Amina writes to the National Commission for Women and the Telangana State Women’s Commission against targeted harassment of Muslim Women

After much furore around the Bulli Bai incident, some arrests have been made and the investigation is still pending. One of the victims of this incident wrote to the National Commission of Women and the Telangana State Women Commission seeking their intervention in ensuring fair investigation.

11 January, 2022
5 min read


An application titled “Bulli Bai” was hosted on GitHub where pictures of around 100 Muslim women, sourced from their social media accounts, were put for ‘auction’. Muslim women were targeted due to their gender and religious identities. One of the targets of this incident was Amina, an IT Professional based out of America who has written to National Commision for Women and the Telangana State Women’s Commission. Her representations assisted by IFF highlight concerns about targeted harassment, and seek intervention to ensure fair investigation.


On January 1, 2022, multiple Twitter accounts posted screengrabs from an application titled, “Bulli Bai” (‘App’) showing pictures of women being auctioned as “Your Bulli Bai of the day”. As was found out later, the App was hosted by an unidentified user(s), through the code hosting platform ‘GitHub’. Photographs and social media handles of around 100 women belonging to the Muslim community were posted on the App without their consent.

This is not the first time such an incident has happened in India! In July, 2021, an app titled “Sulli Deals” on GitHub was used in a similar manner to auction women belonging to the Muslim community. Even then, IFF had written to the NCW, the Delhi Commission for Women, and the Delhi Police seeking prompt action. However, no arrests were made till recently.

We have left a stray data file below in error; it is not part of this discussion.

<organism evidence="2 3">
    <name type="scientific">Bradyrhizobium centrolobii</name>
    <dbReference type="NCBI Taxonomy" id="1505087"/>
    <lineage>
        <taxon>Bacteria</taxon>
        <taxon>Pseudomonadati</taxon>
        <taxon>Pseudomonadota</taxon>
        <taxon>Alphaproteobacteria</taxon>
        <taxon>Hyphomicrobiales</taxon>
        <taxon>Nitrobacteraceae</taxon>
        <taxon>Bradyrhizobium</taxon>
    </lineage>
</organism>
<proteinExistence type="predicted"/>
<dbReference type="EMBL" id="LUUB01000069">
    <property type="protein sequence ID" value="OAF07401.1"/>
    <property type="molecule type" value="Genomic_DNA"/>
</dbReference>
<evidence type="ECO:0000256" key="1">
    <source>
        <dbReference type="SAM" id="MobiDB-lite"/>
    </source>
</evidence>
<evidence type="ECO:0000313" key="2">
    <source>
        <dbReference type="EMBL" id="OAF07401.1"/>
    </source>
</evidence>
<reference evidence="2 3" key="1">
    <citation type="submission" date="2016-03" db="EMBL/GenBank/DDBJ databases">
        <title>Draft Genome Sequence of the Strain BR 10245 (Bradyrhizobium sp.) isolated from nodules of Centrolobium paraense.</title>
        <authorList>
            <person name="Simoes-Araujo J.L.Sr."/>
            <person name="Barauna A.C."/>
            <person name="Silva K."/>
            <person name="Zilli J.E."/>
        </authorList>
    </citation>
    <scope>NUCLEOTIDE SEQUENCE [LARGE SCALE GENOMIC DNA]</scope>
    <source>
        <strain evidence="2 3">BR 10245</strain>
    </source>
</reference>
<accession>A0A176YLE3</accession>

As pointed out by Mohammed Zubair, co-founder Alt News, the term “Bulli Bai'' combines a vulgar-south-Indian slang for the word “penis” and a north indian term used for the word “maid”. This incident is a clear example of objectification of women as sexual objects. It is also crucial to notice that the App categorically targeted those women belonging to the Muslim community who were vocal about social issues and therefore, this is not only an act of gender based harassment but also an instance of harassment/targeting on the basis of religion and opinion.

Amina is a vocal Indian Muslim Woman working as an IT Professional in the United States of America. She is also one of the women who found herself waking up to screenshots of her pictures on the App being shared on Twitter on the New Year’s Day. Perturbed by the incident, she decided to voice her concerns by writing to the National Commission of Women (‘NCW’) and the Telangana State Women’s Commission (‘TSWC’). IFF assisted her in writing these representations which are discussed in detail below.

IFF has also separately written to the Mumbai Police requesting expeditious investigation into the “Bulli Bai” & “Sulli Deals” incident. Our main recommendation was to treat the perpetrators behind both these incidents as criminal co-conspirators, and we hope that the perpetrators are identified and prosecuted this time.

Violation of Amina’s fundamental rights: right to privacy and freedom of speech

The repetitive incidents of these ‘online auctions’ involving Muslim women and their targeted harassment signals a worrying trend for women and minorities in India who wish to safely access the internet. The incident in question has led to serious violations of constitutional rights of the targeted women, including Amina. Through her representation, Amina tried to bring all such violations to the attention of the NCW and the TSWC. She hopes that her representation will help the national and the state commissions to appreciate the issue in better light and enable them to have a well-rounded approach in such matters. A summary of the violations highlighted by Amina in her representations are mentioned below: